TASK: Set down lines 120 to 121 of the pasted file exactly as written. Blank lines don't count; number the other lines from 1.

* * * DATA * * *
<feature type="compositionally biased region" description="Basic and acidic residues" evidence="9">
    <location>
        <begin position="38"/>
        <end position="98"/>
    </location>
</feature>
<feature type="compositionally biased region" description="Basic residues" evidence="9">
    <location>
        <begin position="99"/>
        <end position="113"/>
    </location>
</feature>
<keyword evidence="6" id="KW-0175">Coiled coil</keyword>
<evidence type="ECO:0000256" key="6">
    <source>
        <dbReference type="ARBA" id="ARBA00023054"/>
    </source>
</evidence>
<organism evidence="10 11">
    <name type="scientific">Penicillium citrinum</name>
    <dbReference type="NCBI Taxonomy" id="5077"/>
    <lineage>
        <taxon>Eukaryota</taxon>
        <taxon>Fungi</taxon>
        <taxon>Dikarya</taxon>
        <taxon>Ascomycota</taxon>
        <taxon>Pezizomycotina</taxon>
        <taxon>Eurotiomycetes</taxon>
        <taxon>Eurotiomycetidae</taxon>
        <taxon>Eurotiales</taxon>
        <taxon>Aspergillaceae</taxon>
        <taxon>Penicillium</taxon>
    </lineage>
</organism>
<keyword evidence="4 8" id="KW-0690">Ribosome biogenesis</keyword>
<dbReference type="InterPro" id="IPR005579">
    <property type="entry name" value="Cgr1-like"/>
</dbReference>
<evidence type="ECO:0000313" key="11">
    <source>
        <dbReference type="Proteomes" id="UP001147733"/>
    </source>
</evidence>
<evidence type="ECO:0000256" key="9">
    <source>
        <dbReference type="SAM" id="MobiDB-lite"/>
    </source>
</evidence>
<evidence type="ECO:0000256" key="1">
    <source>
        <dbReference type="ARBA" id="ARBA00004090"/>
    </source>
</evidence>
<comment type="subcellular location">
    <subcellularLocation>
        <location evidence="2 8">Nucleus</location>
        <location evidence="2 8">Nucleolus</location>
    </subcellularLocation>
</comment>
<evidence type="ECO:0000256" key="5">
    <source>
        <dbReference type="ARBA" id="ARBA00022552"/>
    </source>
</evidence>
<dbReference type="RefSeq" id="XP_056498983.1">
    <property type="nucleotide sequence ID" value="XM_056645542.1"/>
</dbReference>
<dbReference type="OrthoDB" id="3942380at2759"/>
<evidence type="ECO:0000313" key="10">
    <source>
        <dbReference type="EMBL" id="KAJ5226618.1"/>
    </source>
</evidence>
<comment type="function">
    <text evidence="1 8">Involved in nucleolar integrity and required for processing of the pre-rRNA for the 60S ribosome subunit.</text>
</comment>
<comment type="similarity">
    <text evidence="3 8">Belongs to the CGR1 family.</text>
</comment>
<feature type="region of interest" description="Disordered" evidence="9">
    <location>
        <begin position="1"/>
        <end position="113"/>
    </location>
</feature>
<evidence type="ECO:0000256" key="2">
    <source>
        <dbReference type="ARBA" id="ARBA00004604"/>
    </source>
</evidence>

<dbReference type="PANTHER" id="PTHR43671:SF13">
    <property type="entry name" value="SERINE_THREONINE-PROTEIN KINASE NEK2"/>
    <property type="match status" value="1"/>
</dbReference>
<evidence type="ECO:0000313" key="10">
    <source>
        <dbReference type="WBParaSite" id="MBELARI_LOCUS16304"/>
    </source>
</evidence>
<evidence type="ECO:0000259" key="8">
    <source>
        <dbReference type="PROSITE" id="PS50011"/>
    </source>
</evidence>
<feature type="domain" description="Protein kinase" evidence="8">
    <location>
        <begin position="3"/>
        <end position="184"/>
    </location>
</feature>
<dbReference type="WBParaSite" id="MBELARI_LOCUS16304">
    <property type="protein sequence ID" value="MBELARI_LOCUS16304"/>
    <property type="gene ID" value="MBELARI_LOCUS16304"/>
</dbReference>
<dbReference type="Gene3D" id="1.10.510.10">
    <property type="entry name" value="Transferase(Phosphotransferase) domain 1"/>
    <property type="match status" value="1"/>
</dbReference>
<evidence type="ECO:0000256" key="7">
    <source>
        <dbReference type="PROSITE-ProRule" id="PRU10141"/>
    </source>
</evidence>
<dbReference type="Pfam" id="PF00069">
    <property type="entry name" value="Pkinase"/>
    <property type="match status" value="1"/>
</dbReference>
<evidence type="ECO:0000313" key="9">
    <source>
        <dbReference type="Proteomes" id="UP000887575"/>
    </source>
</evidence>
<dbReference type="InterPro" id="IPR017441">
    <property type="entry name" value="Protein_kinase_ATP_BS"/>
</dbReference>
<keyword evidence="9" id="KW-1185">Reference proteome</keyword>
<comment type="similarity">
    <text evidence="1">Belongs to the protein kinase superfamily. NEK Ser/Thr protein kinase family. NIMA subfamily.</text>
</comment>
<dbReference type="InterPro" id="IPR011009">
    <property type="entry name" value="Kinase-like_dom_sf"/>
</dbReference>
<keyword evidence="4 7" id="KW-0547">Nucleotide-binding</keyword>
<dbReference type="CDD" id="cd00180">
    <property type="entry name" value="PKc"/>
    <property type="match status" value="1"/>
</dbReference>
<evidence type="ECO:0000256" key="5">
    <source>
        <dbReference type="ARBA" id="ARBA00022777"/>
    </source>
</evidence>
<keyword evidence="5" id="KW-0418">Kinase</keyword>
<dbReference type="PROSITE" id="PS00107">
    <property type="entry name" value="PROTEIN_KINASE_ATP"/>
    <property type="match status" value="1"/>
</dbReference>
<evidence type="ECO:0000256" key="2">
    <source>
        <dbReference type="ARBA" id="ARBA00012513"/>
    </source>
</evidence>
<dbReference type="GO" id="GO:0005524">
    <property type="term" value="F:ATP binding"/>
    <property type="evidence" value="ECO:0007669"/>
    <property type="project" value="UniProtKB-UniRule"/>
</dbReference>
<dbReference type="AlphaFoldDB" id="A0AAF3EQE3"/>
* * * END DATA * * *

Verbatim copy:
    <source>
        <dbReference type="PROSITE-ProRule" id="PRU10141"/>